Section 482 – SC guidelines

New Delhi: The Supreme Court has held that High Courts should quash criminal cases against accused persons only in exceptional cases and allow the trial to proceed without any hindrance.

A Bench of Justices P Sathasivam and A R Dave said whether an accused person is guilty or not should be decided by the trial court and the High Court can quash the FIR/criminal cases only if there is sufficient evidence to show that the accused was falsely implicated.

The apex court made the remarks while upholding an appeal filed by Andhra Pradesh government challenging the High Court’s decision to quash a criminal case filed against G Mahesh in an illicit arrack case.

The High Court had quashed the case by exercising its power vested under Section 482 CrPC.

“While exercising jurisdiction under Section 482 of the Code, the High Court would not ordinarily embark upon an enquiry whether the evidence in question is reliable or not or whether on a reasonable appreciation of it the accusation would not be sustained. That is the function of the trial Judge/Court,” Justice Sathasivam said.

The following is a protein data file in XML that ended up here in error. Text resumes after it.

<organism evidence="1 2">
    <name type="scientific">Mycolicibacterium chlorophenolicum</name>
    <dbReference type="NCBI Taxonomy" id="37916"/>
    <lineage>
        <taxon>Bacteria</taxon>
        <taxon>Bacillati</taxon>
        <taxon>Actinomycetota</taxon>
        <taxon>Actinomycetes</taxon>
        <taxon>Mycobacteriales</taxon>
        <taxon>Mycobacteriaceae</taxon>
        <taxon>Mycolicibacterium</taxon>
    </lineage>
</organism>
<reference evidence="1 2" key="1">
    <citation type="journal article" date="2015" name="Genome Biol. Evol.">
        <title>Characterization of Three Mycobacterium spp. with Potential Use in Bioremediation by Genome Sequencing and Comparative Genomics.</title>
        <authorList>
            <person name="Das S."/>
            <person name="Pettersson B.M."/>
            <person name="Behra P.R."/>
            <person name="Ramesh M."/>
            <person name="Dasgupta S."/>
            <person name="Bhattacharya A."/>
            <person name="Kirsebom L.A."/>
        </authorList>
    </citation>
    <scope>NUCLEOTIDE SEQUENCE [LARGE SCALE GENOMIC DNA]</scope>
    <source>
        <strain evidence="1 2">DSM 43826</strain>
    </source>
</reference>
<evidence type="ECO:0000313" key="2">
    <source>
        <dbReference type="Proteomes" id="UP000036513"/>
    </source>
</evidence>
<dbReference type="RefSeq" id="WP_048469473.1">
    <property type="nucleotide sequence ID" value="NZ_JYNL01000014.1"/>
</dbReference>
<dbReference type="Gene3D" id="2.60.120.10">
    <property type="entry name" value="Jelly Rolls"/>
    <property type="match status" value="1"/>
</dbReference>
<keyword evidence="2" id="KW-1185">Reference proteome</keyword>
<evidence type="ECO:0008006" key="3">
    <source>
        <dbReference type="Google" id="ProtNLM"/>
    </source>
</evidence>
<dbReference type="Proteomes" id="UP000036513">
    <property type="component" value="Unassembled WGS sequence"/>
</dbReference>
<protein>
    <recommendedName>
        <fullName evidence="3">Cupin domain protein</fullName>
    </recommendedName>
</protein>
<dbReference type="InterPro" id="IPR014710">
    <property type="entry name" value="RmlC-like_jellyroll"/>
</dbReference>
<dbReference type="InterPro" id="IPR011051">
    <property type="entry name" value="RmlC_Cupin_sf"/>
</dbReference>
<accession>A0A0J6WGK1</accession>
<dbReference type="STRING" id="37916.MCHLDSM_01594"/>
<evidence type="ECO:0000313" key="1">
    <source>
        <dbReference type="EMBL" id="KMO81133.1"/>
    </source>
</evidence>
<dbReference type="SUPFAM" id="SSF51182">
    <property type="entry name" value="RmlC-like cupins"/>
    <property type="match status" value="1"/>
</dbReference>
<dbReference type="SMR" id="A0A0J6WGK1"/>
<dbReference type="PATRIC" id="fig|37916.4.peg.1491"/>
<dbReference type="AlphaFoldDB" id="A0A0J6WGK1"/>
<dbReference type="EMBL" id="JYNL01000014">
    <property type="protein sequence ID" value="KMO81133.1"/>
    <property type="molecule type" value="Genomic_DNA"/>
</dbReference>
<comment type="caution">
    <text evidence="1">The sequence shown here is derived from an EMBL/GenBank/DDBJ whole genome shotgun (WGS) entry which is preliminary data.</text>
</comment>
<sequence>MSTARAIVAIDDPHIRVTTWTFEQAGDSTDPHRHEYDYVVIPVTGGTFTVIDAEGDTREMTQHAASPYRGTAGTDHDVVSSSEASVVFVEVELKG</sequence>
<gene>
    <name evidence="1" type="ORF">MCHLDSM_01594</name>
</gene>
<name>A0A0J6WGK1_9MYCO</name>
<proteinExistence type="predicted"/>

The apex court said it is true that at times cases may be foisted against indviduals to harass him/her.

“At the same time, Section 482 is not an instrument handed over to an accused to short-circuit a prosecution and bring about its closure without full-fledged enquiry.

“Though High Court may exercise its power relating to cognizable offences to prevent abuse of process of any court or otherwise to secure the ends of justice, the power should be exercised sparingly,” the apex court said.

The apex court said the cases can be quashed only if prima facie it does not constitute an offence or there is enough evidence to show that the same was maliciously instituted to harass a person.

“The interference must be on sound principles and the inherent power should not be exercised to stifle a legitimate prosecution.

“That being so, the interference at the threshold quashing the FIR is to be exceptional and not like routine as ordered by the High Court in the present case,” the apex court bench said while upholding the state’s appeal.

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